Kubernetes application deployments for restricted, regulated or remote environments.
Gravity is a Kubernetes packaging solution that takes the drama out of deploying and running applications in someone else's cloud accounts, on-premise data centers, edge locations and other "uncharted territory" environments.
With Gravity, Kubernetes apps can run and be regularly updated anywhere in the world without a massive DevOps team.
|Project Links| Description |---|---- | Gravity Website | The official website of the enterprise edition of Gravity | | Gravity Documentation | Gravity Documentation | | Gravity Examples | Examples of applications packaged with Gravity | | Blog | Our blog, where we publish Gravity news | | Security and Release Updates | Gravity Security and Release Updates |
Gravity is an open source toolkit for creating "images" of Kubernetes clusters and the applications running inside the clusters. The resulting images are called cluster images and they are just
A cluster image can be used to re-create full replicas of the original cluster in any environment where compliance and consistency matters, i.e. in locked-down AWS/GCE/Azure environments or even in air-gapped server rooms. An image can run without human supervision, as a "kubernetes appliance".
Gravity has been running in production in major financial institutions, government data centers and enterprises. Gravitational open sourced it in the fall of 2018.
There are plenty of Kubernetes distributions out there. Most of them aim to be flexible, general purpose platforms. Gravity has a more narrow focus on compliance and reducing the overhead of managing Kubernetes:
We have seen the following primary use cases for using a image-based Kubernetes approach (there may be others):
Anyone who needs Kubernetes best practices out of the box, without having to proactively manage it can benefit from Gravity. It allows you to focus on building your product instead of managing Kubernetes.
A Cluster Image produced by Gravity includes:
An image is all one needs to re-create the complete replica of the original Kubernetes cluster, with all deployed applications inside, even in an air-gapped server room.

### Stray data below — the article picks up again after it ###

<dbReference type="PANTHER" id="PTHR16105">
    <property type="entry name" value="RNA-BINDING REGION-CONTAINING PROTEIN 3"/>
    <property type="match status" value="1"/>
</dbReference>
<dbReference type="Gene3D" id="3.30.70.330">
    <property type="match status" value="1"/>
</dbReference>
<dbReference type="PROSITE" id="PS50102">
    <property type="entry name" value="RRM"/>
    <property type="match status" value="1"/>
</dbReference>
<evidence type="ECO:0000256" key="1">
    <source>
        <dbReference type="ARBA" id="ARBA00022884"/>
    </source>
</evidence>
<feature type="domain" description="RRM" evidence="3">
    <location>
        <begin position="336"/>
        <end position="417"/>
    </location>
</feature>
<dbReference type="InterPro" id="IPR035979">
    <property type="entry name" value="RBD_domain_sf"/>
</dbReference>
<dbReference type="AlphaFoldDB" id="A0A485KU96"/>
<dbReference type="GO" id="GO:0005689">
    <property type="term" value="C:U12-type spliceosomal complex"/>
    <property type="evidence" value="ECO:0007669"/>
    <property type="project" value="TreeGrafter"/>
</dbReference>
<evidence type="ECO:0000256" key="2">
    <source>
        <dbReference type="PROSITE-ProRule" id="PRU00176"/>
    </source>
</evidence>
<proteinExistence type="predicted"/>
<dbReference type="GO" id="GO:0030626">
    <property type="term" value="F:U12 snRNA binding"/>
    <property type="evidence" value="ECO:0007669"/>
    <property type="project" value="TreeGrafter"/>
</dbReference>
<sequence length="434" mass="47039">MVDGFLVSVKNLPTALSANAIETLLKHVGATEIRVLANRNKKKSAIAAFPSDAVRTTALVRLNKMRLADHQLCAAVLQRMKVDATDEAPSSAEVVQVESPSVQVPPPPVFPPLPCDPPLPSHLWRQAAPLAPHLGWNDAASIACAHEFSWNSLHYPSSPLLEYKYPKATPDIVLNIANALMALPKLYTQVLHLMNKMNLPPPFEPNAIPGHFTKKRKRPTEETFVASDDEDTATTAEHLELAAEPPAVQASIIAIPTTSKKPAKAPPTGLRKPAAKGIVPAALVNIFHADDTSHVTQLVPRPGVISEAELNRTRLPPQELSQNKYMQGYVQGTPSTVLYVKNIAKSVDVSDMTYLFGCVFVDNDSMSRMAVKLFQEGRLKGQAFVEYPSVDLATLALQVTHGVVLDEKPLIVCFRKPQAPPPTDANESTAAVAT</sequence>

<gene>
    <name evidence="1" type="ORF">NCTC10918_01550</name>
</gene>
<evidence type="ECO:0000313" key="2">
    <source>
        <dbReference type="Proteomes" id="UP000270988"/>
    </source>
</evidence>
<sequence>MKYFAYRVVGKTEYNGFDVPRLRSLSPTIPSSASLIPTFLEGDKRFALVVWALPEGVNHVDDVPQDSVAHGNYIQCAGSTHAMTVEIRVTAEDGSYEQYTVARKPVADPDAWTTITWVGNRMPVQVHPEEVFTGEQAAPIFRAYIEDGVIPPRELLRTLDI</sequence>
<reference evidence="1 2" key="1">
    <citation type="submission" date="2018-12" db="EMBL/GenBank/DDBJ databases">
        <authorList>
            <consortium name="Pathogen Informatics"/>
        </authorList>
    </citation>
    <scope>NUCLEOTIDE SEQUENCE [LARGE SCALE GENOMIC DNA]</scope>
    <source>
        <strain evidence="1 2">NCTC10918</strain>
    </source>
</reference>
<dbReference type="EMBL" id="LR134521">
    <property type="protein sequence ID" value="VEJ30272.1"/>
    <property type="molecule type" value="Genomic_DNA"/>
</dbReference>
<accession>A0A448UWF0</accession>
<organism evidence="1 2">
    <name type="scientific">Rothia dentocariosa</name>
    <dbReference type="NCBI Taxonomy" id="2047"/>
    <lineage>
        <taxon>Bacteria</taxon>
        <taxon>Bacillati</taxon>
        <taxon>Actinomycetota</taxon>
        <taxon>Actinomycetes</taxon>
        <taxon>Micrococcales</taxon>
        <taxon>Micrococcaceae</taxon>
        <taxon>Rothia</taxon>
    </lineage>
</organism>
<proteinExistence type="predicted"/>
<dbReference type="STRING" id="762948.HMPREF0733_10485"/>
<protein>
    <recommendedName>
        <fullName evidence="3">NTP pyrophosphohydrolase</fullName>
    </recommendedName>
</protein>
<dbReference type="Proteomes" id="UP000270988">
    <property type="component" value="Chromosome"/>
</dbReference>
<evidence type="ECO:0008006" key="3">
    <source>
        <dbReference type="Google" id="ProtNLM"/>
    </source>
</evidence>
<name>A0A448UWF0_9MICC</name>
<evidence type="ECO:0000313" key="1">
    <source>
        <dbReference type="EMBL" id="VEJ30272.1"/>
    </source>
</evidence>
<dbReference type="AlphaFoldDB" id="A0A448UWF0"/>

Take a look at the examples directory in this repository to find examples of how to package and deploy Kubernetes applications using Gravity.
The following examples are currently available:
A cluster image created with Gravity can be used for:
Developers can continuously update their applications using different methods:
Each cluster provisioned with Gravity includes the built-in SSH/Kubernetes gateway called Teleport. Teleport provides the following benefits:
kubectlcommands executed on cluster nodes.
Fully autonomous Gravity clusters are running inside of large banks, government institutions, enterprises, etc. We use Gravity to run our own infrastructure.
Gravity is built by Teleport.
The original use case for Gravity was to allow Kubernetes applications to be deployed into 3rd party environments, like on-premises datacenters. That's why Gravity includes features like the built-in, graphical cluster installer, infrastructure validation and a built-in privileged access manager (Teleport) for providing remote support.
These features also resonated with security-minded teams who need to run applications in environments where compliance matters. Gravity clusters are always identical and do not allow any configuration drift over time. This allows cluster architects (aka, Devops or SREs) to "publish" clusters that are approved for production and allow multiple teams within the organization to rapidly scale their Kubernetes adoption without having to become security and Kubernetes experts themselves.
Gravity is written in Go. There are two ways to build the Gravity tools from source: by using locally installed build tools or via Docker. In both cases you will need a Linux machine.
Building on MacOS, even with Docker, is possible but not currently supported
$ git clone [email protected]:gravitational/gravity.git $ cd gravity
Running 'make' with the default target uses Docker.
The output will be stored in build/current/
If you have Go 1.10+ installed, you can build without Docker which is faster.
The output will be stored in $GOPATH/bin/
$ make install
To remove the build artifacts:
$ make clean
To contribute, please read the contribution guidelines.
Want to join our team? We are always hiring!